**The Volatility is Constant in the Black-Scholes Model…**

In the Black-Scholes model, the volatility of a stock price is assumed to be constant, independent of the strike or time-to-maturity. So if the model was correct, a plot of the Black Scholes volatility implied from option prices with a constant time to expiry, would be a flat line, and the volatility surface would be flat as well.

**…This is Not True in Practice. **

Volatilities implied by option prices with different strikes or time-to-maturity are different. This is one of the most important limit of the Black-Scholes model.

Here is an example with the shape of the volatility implied by options on the S&P as a function of the strike price at two different dates.

We see that the shape look like a smile, particularly for short term options. The volatilities implied by out of the money and in the money options are higher than the volatilities of close to the money options. The typical pattern for equity options is even a volatility smirk, the implied volatility being higher on the left for out-of-the-money put options than on the right for out-of-the-money call options.

**S&P Implied Volatilities Before and After 1987 Market Crash**

We have started to observe this type of pattern since the market crash of October 87, it was not the case before, the implied volatility curve was actually close to flat, as highlighted in the charts below.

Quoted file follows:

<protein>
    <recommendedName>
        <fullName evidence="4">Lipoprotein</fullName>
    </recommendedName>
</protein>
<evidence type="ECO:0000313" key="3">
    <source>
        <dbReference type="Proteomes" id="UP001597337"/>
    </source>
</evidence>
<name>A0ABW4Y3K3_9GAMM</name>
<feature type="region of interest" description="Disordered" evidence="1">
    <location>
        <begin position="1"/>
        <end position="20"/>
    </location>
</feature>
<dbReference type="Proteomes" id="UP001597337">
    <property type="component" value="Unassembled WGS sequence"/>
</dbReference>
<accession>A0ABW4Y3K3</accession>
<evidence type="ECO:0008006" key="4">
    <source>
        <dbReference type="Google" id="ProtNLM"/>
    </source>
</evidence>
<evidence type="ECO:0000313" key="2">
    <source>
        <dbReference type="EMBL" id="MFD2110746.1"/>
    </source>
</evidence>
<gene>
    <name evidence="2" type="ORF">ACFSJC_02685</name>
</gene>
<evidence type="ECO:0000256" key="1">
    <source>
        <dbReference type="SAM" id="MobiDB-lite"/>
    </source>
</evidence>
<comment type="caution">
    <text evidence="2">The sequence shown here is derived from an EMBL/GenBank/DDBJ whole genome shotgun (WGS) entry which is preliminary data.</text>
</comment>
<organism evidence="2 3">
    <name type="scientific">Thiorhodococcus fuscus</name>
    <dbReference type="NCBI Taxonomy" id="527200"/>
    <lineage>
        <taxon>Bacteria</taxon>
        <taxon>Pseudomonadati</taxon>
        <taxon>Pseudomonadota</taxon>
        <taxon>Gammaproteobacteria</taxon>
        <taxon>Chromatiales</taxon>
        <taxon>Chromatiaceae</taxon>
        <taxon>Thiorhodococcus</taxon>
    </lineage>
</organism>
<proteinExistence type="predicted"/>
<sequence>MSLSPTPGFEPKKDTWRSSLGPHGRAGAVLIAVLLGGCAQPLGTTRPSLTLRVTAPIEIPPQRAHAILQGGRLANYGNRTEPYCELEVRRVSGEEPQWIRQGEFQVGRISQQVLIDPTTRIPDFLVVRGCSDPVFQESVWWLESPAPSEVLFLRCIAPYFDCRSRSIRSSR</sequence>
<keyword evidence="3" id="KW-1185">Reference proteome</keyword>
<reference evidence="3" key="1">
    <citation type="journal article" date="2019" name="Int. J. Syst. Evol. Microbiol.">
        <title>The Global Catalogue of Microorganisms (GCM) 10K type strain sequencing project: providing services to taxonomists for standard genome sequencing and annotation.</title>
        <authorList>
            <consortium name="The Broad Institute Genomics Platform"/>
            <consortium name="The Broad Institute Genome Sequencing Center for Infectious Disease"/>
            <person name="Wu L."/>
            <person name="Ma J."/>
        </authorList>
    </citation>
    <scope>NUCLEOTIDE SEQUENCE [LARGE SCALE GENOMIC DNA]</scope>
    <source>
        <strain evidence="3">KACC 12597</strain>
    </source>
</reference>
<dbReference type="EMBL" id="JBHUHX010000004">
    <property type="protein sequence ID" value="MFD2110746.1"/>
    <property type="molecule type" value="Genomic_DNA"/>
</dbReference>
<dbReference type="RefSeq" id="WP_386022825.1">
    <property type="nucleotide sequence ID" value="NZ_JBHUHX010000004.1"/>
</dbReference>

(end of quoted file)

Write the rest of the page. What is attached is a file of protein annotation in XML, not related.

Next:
**S&P Daily Returns are Not Lognormally Distributed**

The Black-Scholes model assumes that stock prices are lognormally distributed, however on Monday October 19th 1987 the S&P felt by more than 20%.

The daily volatility of the S&P before October 87 crash was 0.78%, so the daily return of the crash corresponds to a 26 sigma scenario, very far from normal scenarios.

It shows that the geometric brownian motion assumption for the dynamic of stock prices is not true, stocks can jump and their distributions are fat-tailed and the market started to price it after the crash.

## The Volatility Smile…

A volatility smile is typically a U-shape curve obtained when plotting the volatility implied by option prices as a function of the strike price. Options are on the same underlying asset and have the same expiry date.

The implied volatility increases when the strike of the option is above or below the underlying price.

Such pattern is typically observed for near term options or in some markets where we do not observe a strong asymmetry in the return distribution (e.g. fixed-income, forex).

Investors worry about market jumps, on the upside or on the downside. The return distribution implied by the market is fat-tailed.

They imply a higher probability to have extreme movements on both sides. This can be measured by the fourth moment of the return distribution, its kurtosis.

The volatility smile implies a positive excess kurtosis, meaning that the distribution has fatter tails than a normal distribution.

## …And Skew

We often observe another type of pattern, with an asymmetric shape, with typically higher implied volatilities for options with lower strikes.

This type of shape is observed on the equity market.

Investors worry for market crash, jumps on the downside, and there is more demand for out-of-the-money put options to protect against it.

The return distribution implied by the market is asymmetric with a higher probability to have extreme movements on the downside.

This is measured by the skewness, the third moment of the return distribution. It measures how asymmetric the distribution is.

A negative skewness means a fatter tail on the left side of the return distribution, so a higher probability to have very negative returns than very positive ones.

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